The American Federation of Teachers was founded in 1916 to represent the economic, social and professional interests of classroom teachers.  It is an affiliated international union of the AFL-CIO.

The AFT has more than 3,000 local affiliates nationwide, 43 state affiliates, and more than 1.3 million members.

Five divisions within the organization represent the broad spectrum of AFT's membership: teachers; paraprofessionals and school-related personnel (PSRP); local, state and federal employees; higher education faculty and staff; and nurses and other healthcare professionals. In addition, the union includes more than 170,000 retiree members.

In non-convention years, the AFT hosts the Quality Educational Standards in Teaching (QuEST) conference, a professional issues meeting that attracts nearly 3,000 educators from around the country.  AFT's healthcare, higher education, public employee and PSRP divisions also host yearly professional issues conferences.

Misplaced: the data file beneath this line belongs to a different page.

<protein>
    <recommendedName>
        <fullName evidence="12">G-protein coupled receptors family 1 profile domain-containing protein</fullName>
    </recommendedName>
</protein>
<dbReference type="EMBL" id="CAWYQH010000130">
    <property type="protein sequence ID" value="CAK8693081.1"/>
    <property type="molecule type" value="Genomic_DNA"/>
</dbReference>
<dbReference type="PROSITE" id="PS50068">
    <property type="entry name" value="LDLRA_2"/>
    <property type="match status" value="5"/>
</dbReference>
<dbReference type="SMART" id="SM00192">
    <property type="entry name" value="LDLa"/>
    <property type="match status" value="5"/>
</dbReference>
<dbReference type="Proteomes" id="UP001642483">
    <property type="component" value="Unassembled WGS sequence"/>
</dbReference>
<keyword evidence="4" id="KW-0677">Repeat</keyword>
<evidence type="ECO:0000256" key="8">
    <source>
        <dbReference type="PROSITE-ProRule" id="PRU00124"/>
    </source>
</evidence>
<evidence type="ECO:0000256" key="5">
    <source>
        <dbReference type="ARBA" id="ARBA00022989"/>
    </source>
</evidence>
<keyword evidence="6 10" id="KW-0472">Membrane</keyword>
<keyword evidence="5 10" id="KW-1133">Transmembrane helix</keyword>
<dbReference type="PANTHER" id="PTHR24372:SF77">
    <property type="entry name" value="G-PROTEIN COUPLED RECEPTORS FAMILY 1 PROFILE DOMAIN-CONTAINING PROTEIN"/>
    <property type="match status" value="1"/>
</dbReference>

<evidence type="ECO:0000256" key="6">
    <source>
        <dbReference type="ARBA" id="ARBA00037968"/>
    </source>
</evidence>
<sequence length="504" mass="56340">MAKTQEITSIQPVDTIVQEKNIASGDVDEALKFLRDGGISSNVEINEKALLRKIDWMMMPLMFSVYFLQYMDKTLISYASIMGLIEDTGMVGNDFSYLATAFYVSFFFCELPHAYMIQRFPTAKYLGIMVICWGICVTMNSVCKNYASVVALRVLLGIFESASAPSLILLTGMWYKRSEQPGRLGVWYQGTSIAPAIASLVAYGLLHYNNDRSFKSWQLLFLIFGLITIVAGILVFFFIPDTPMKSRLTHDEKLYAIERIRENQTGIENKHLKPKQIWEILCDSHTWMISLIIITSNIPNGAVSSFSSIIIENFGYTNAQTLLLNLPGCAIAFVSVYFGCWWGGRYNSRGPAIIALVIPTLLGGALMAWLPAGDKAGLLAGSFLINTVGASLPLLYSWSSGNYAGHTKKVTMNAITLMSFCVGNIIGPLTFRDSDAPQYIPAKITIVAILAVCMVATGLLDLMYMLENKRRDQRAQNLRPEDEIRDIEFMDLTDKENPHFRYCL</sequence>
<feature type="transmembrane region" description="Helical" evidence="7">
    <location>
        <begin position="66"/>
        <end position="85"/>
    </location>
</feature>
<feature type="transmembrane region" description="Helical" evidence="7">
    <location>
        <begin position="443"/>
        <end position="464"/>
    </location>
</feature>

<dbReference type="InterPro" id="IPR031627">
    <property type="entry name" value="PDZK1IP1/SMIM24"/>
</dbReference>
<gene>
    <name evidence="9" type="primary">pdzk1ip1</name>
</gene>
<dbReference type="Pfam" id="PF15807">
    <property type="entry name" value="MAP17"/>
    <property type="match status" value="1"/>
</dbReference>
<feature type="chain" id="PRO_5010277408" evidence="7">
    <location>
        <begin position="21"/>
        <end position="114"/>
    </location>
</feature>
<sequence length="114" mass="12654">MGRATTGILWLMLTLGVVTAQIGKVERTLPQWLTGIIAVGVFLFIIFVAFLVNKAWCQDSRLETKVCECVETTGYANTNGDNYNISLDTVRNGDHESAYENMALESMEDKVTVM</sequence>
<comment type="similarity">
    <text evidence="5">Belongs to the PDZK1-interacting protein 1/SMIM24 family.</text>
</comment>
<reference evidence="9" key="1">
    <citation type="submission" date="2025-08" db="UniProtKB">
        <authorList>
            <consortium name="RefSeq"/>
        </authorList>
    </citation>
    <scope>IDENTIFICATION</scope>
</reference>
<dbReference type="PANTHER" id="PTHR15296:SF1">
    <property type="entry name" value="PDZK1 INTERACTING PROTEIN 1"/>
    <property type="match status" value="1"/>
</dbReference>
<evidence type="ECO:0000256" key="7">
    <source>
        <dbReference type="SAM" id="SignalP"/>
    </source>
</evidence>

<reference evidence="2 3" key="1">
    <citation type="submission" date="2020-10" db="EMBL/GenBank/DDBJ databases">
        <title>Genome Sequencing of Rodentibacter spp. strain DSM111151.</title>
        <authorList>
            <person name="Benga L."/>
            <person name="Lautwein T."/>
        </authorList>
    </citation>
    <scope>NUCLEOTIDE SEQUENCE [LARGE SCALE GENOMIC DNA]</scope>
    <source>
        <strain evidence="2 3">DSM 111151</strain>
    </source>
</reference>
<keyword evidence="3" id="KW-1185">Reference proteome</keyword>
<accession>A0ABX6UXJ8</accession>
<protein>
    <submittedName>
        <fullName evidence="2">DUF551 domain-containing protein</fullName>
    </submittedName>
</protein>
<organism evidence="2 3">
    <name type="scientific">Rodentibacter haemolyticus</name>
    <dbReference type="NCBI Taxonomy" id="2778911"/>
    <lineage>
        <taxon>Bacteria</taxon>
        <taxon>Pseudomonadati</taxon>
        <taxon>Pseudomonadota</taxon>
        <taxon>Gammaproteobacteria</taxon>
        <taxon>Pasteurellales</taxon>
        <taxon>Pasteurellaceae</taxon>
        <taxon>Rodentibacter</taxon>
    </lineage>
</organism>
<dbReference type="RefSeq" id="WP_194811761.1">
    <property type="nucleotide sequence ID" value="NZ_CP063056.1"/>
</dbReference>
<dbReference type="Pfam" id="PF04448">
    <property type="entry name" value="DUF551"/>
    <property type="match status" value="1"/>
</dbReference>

The AFT advocates sound, commonsense public education policies, including high academic and conduct standards for students and greater professionalism for teachers and school staff; excellence in public service through cooperative problem-solving and workplace innovations; and high-quality healthcare provided by qualified professionals.

Many well-known Americans have been AFT members, including John Dewey, Albert Einstein, Hubert Humphrey, Pulitzer Prize-winning author Frank McCourt, Nobel Peace Prize winner Elie Wiesel, former Senate Majority Leader and Ambassador to Japan Mike Mansfield, former HHS Secretary Donna Shalala, and former United Nations Under Secretary and Nobel Peace Prize winner Ralph Bunche.